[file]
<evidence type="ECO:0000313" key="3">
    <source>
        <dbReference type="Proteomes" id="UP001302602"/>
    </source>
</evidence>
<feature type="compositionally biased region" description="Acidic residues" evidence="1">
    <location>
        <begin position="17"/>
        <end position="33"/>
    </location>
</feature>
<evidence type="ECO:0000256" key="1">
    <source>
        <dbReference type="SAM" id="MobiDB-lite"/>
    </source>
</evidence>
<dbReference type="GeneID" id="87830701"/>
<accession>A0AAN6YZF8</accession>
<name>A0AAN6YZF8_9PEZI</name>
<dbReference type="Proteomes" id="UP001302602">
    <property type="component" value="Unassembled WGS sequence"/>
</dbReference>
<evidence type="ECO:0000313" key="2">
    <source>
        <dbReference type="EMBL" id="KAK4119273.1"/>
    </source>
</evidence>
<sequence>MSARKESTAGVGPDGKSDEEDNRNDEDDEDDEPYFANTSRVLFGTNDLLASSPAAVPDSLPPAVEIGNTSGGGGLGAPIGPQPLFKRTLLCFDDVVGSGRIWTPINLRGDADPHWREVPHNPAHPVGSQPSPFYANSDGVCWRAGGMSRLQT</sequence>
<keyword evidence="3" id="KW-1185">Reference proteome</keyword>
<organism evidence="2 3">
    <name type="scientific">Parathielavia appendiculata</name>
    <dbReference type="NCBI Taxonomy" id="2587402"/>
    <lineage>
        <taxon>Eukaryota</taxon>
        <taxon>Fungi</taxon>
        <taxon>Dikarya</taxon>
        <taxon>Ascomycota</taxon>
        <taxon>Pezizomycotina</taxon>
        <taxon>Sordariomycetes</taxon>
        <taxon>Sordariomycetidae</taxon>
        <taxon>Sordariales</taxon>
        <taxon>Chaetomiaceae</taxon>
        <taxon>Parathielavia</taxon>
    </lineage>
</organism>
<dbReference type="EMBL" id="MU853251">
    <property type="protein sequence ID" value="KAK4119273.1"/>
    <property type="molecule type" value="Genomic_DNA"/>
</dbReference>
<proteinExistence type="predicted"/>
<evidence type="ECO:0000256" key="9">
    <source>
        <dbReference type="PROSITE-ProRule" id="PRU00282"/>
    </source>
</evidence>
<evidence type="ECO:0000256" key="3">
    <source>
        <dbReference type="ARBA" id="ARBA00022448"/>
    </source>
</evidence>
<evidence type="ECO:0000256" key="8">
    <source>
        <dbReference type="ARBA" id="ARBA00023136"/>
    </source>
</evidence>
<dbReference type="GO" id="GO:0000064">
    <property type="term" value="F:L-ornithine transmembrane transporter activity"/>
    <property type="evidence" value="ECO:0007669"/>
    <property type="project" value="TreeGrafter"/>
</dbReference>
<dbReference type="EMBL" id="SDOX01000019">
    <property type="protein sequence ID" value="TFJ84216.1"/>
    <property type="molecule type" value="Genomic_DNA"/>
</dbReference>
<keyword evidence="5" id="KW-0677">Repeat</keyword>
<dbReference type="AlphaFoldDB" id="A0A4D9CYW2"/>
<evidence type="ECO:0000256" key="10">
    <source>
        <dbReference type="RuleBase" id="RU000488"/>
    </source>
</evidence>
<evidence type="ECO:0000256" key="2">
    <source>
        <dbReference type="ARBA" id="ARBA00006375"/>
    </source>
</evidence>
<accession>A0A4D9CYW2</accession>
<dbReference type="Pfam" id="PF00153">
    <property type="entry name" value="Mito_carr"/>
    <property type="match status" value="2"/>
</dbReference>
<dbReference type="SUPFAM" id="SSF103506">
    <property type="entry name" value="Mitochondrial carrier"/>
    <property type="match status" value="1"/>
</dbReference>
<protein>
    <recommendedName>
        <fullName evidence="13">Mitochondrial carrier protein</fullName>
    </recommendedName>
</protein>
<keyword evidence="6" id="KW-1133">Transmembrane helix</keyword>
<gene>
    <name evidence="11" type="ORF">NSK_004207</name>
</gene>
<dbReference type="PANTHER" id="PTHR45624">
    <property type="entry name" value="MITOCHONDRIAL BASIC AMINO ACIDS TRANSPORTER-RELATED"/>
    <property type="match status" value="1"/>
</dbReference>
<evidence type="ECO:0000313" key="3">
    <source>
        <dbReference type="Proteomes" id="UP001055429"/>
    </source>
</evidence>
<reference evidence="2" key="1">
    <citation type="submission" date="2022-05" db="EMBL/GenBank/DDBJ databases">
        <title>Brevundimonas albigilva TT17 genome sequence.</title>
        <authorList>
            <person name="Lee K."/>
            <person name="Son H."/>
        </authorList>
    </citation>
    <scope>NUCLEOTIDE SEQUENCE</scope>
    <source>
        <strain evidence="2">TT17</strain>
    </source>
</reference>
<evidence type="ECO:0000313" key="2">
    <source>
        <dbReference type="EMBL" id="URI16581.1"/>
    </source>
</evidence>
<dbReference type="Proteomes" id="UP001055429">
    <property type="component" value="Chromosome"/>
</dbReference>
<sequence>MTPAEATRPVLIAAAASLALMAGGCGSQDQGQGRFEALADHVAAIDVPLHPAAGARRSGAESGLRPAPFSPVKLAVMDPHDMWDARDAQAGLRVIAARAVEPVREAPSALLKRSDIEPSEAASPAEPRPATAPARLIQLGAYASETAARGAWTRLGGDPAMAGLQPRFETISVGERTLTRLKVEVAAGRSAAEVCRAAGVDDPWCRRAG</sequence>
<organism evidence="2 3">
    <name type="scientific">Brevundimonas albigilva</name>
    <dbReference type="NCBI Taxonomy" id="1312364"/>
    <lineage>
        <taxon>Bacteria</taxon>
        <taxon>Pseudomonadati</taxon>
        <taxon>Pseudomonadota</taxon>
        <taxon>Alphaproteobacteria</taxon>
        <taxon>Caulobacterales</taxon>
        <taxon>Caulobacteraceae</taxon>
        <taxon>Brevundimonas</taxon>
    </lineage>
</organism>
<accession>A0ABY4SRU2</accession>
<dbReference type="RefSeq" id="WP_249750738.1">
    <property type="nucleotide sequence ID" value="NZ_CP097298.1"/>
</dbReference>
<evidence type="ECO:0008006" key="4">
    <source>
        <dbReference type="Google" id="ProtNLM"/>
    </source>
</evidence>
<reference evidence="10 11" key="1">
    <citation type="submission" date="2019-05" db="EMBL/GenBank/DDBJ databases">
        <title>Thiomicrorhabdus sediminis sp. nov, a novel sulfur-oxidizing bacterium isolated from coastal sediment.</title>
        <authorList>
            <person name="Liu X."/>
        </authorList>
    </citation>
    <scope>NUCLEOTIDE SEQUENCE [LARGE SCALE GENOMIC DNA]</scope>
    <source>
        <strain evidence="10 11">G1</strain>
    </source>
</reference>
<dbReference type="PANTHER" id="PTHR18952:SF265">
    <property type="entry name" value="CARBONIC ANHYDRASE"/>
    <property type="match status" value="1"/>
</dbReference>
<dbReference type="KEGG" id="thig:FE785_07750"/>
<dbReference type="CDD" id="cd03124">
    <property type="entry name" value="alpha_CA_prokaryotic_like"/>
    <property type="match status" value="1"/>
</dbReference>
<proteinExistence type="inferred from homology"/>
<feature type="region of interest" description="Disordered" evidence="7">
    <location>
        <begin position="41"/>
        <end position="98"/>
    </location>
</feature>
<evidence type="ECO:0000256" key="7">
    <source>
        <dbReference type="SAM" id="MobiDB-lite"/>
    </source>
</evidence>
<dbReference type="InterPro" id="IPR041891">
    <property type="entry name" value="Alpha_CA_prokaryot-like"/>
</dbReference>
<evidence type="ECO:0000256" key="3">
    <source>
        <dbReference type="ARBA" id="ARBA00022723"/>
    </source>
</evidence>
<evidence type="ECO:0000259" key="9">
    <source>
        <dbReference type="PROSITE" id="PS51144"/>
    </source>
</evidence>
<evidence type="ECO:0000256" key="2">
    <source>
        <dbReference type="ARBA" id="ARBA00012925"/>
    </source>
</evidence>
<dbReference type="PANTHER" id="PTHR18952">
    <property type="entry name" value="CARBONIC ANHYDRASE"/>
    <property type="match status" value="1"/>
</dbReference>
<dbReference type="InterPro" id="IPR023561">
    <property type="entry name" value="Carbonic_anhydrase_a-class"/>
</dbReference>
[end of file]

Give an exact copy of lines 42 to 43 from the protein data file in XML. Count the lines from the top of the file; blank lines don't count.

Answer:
        <taxon>Chaetomiaceae</taxon>
        <taxon>Parathielavia</taxon>